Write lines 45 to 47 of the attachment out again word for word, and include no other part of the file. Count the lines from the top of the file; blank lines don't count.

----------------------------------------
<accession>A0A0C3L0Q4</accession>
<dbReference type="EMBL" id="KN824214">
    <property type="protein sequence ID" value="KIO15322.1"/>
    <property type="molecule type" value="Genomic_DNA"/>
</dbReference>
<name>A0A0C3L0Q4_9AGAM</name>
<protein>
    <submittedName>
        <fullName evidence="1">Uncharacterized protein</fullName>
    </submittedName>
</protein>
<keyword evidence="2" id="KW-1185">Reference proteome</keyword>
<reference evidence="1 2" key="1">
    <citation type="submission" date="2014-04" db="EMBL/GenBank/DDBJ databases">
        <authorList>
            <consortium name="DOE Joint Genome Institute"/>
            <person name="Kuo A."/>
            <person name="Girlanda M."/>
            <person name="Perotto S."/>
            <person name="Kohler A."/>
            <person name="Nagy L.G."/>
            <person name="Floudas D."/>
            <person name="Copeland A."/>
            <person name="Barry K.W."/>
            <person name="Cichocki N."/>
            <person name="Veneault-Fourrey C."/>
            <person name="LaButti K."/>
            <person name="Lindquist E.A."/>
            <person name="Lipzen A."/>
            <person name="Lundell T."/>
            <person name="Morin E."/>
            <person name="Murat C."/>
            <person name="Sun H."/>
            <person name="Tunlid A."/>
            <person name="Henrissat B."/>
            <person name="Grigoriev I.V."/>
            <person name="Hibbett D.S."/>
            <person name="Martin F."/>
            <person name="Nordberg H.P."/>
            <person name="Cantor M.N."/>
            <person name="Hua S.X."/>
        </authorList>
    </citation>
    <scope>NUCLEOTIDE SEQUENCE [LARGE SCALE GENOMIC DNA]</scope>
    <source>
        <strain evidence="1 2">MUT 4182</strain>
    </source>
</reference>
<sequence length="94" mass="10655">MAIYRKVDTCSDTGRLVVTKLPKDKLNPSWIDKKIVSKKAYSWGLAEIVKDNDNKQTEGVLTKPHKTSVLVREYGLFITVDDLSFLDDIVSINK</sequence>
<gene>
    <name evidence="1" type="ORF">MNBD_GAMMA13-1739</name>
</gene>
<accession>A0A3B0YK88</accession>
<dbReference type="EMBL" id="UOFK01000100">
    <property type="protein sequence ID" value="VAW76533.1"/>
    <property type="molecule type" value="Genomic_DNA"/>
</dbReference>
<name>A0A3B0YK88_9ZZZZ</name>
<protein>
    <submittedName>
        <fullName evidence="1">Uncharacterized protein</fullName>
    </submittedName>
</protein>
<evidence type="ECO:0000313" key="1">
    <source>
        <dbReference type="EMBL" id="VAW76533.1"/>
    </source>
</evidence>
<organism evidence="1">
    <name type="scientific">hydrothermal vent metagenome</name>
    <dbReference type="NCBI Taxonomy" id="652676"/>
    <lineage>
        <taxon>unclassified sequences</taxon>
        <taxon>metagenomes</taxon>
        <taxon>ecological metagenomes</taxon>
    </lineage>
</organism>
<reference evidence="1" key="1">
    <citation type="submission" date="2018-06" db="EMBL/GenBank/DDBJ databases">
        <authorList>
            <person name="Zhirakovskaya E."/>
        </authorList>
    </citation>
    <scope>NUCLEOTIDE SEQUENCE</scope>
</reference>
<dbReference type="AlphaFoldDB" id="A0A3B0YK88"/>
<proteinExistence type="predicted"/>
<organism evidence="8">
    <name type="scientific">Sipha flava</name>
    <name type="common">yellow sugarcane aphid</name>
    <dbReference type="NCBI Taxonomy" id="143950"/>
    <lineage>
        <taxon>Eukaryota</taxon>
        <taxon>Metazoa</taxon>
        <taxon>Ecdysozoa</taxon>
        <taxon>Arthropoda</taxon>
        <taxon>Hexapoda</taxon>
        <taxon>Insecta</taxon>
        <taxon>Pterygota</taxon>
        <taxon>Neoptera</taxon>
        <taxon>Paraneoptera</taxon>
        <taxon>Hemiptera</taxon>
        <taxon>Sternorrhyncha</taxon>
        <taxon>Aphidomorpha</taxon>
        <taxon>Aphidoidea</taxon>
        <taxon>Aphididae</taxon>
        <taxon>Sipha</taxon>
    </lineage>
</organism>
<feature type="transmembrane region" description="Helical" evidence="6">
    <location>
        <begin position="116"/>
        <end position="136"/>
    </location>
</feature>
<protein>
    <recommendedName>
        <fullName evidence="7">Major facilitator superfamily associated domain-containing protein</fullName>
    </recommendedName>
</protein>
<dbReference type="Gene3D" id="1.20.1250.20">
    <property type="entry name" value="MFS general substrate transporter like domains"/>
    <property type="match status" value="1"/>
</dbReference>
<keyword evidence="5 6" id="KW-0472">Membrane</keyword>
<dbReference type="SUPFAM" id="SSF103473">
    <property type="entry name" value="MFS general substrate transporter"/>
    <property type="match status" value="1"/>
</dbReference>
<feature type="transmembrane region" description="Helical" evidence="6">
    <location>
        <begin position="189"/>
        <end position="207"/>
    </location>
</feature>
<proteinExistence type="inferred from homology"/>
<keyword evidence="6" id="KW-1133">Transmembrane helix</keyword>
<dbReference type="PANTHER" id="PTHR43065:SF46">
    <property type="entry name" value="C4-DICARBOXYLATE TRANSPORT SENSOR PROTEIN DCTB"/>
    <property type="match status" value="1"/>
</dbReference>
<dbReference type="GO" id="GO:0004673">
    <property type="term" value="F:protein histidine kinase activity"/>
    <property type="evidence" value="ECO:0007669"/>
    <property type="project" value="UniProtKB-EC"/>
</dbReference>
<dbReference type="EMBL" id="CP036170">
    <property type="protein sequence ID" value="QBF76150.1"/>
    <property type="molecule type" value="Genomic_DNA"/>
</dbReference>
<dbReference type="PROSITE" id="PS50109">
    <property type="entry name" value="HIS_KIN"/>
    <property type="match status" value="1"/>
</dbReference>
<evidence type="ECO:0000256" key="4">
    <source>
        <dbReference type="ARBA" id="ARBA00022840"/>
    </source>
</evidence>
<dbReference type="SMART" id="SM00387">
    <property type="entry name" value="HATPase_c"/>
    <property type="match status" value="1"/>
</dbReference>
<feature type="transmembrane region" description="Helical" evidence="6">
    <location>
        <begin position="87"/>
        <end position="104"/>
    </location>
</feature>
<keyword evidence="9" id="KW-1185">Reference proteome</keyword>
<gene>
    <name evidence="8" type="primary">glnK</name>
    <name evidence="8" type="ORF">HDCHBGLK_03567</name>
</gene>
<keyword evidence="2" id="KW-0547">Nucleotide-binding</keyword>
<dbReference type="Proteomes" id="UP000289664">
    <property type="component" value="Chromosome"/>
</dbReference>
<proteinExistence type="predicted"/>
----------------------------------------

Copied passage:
    <source>
        <strain evidence="1 2">MUT 4182</strain>
    </source>